Confused about pursuing PhD (Indian Scenario) -- Help please

  • #1
sd14
3
1
Hii,

I am of +26 years old. I am confused whether I should pursue PhD in India or look for research jobs. I like to read but I am not meticulous smart, I get confused easily and things doesn't make sense to me easily until I put my extra efforts. Kindly help me to choose a career trajectory. I have a growing interest in bioinformatics especially NGS and RNAseq analysis. But my major interest lies in understanding metabolic habits of different cell types and identifying metabolic heterogeneities.

Trajectory1: Pursing PhD. Right now, I don't have any thought to becoming professor. In future, while pursuing a PhD, this thought might emerge.
Good:
- Will have the opportunity to learn many skills.
- Will be able to read and hear lots of interesting science and get inspiration.
- With a helpful working environment, things will be easier.

Bad:
- Chances of ending up in a bad lab environment or not feeling interest in a project.
- Ruined mental peace.
- At the end, I'll just have 1-2 articles that actually gets lost in the web. Nobody actually reads the entire article and tries to understand your experiments.

Trajectory2: Not pursuing PhD, securing JRF/SRF.
Good:
- Short tenures.
- Would have free will to apply to a particular lab or follow a scientific interest.
- Will have the opportunity to learn new skills with a new job.
- Will be able to meet interesting peoples on every job.
- Will be able to provide better financial support to my family.
- With motivation and feasible condition, I would be able to apply for PhD. But by the time, I will be grown up to have family responsibilities.

Bad:
- Could not find companies/labs in Delhi, have to rent a place.
- No job security, I would have to continuously look for opportunities.
- It will be hard to make peace with the fact that colleagues pursuing PhD, are moving forward in life while I'm jumping among jobs.
- Chances of being a slave of money and choosing uninteresting projects.
 
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  • #2
Welcome to PF.

sd14 said:
Trajectory2: Not pursuing PhD, securing JRF/SRF.
Sorry, what are JRF/SRF?
 
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  • #3
berkeman said:
Welcome to PF.


Sorry, what are JRF/SRF?
Hey berkeman,
Thank you for your interest.
In India, after completing master's if one wants to pursue science, one has to qualify entrance exams for junior research fellowship (JRF). After qualifying, with a JRF, one could apply in an institution for a PhD or could join a lab working as a JRF fellow. After +2 years, a JRF fellow is promoted to senior research fellow (SRF).
 
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  • #4
Whist I'm not a biologist, it would seem that if you want to be a professional researcher a PhD is the route to go if that's an option for you. And academia is not the only option that would be available. You could investigate careers in terms of the clinical laboratory doctoral scientists such as a clinical geneticist, microbiologist, or toxicologist. Much like in medical physics, these people do a two year residency following a PhD and have a professional career. (Or at least that's how it works in Canada, I can't speak to India specifically.)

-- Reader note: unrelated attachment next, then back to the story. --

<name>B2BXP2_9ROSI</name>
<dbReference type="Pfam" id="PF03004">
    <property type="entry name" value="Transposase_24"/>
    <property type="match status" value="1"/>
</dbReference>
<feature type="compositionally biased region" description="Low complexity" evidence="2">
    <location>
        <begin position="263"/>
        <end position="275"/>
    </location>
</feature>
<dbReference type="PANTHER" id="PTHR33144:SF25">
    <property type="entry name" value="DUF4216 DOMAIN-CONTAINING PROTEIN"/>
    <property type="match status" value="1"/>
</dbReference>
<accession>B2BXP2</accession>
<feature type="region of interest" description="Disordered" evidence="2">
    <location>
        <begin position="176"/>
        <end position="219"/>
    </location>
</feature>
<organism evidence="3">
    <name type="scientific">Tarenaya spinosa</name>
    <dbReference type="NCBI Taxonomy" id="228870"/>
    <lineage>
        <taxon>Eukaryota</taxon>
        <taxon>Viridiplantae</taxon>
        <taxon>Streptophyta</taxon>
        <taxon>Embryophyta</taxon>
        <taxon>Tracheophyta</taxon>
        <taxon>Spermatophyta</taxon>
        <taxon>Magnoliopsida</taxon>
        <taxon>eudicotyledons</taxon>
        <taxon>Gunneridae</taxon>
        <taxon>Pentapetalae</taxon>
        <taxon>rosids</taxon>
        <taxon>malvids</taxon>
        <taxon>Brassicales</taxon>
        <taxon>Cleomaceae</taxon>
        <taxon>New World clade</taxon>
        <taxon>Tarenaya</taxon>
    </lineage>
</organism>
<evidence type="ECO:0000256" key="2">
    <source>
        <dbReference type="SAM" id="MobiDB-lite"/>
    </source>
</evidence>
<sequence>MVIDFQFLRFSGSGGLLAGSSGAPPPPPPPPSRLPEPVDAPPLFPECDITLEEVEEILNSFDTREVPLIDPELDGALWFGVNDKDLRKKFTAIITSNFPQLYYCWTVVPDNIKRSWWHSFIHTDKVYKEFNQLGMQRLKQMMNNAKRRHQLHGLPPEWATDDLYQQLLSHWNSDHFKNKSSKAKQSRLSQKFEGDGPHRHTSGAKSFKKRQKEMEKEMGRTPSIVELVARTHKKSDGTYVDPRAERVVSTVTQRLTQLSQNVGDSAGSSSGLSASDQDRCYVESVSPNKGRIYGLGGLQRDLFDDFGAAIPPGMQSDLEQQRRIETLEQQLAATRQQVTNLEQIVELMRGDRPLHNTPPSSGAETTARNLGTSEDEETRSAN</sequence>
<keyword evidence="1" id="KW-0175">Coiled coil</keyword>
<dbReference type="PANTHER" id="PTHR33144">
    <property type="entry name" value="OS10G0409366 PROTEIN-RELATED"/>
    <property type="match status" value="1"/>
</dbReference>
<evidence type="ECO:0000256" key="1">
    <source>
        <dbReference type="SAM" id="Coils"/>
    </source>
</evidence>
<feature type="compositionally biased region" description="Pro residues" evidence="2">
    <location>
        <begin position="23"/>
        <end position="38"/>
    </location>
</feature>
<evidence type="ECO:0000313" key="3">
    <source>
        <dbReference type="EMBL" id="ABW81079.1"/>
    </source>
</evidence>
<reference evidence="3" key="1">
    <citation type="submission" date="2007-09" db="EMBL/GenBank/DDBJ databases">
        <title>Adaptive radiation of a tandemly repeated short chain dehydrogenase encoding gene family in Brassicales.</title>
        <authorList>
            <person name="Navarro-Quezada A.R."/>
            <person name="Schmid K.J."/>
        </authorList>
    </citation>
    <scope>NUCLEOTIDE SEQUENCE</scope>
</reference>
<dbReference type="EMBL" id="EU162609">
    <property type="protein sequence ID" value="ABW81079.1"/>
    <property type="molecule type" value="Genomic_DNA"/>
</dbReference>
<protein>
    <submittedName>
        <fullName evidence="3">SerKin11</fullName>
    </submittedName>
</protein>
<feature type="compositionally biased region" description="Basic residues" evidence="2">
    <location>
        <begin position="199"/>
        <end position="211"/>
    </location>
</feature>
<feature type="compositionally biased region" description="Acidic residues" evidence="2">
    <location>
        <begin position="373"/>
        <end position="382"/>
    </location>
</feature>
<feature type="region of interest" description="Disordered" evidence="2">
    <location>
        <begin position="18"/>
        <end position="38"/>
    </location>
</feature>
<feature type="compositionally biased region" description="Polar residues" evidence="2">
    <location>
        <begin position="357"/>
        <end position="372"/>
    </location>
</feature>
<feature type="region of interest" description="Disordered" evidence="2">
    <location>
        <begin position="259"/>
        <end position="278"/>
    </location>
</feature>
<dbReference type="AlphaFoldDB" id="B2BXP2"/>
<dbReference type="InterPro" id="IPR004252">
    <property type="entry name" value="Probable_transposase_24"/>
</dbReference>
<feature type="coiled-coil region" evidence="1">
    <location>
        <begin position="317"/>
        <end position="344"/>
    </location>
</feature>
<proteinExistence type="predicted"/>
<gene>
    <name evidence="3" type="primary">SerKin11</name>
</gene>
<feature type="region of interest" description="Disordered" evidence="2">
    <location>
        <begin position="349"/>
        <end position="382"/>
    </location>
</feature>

It also seems that that negatives with respect to the PhD that you've listed are just possibilities and that you would have some degree of control over them.

sd14 said:
- Chances of ending up in a bad lab environment or not feeling interest in a project.
Sure. But to a degree this can be mitigated through research (i.e. speaking with potential advisors before committing to a project, speaking with their current students, learning deeply about the projects available, etc.), planning (mapping out your PhD project, proposing your own ideas, establishing milestones early, gaining the right skill set early, etc.), and if you do find yourself in a situation that's really horrible, you should have the option of changing labs/projects/supervisors.

sd14 said:
- Ruined mental peace.
A PhD can be stressful and is certainly a lot of work. It's not for everyone. But you can mitigate this. Taking the time to find a supervisor whose mentorship style jives with your learning style, planning out the project (as mentioned above) will certainly help. As will taking good care of yourself... lead a balanced life with adequate exercise, sleep, proper nutrition, relaxing down time, socialization, etc. will help you to come into the lab each day with better focus and drive and make the whole experience more pleasant.

sd14 said:
- At the end, I'll just have 1-2 articles that actually gets lost in the web. Nobody actually reads the entire article and tries to understand your experiments.
Well sure, if you go into it with an attitude like that. On the other hand, you could develop a foundational methodology that gets hundreds or even thousands of citations and becomes a new standard.
 
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  • #5
Hello @Choppy,

Thanks a lot for you extended comments. I'll give a thought to your comments.

Best.
 
  • #6
sd14 said:
At the end, I'll just have 1-2 articles that actually gets lost in the web. Nobody actually reads the entire article and tries to understand your experiments.
If you aren't interested in research for its own sake, I don't see the point in spending 7 years of your life on a research degree.

FWIW, my most cited paper has 15000 citations. But my best one has 50.
 
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  • #7
You don't list what your current educational background is or you employment history. It's hard to know how realistic your goals are without knowing that to begin with.
 

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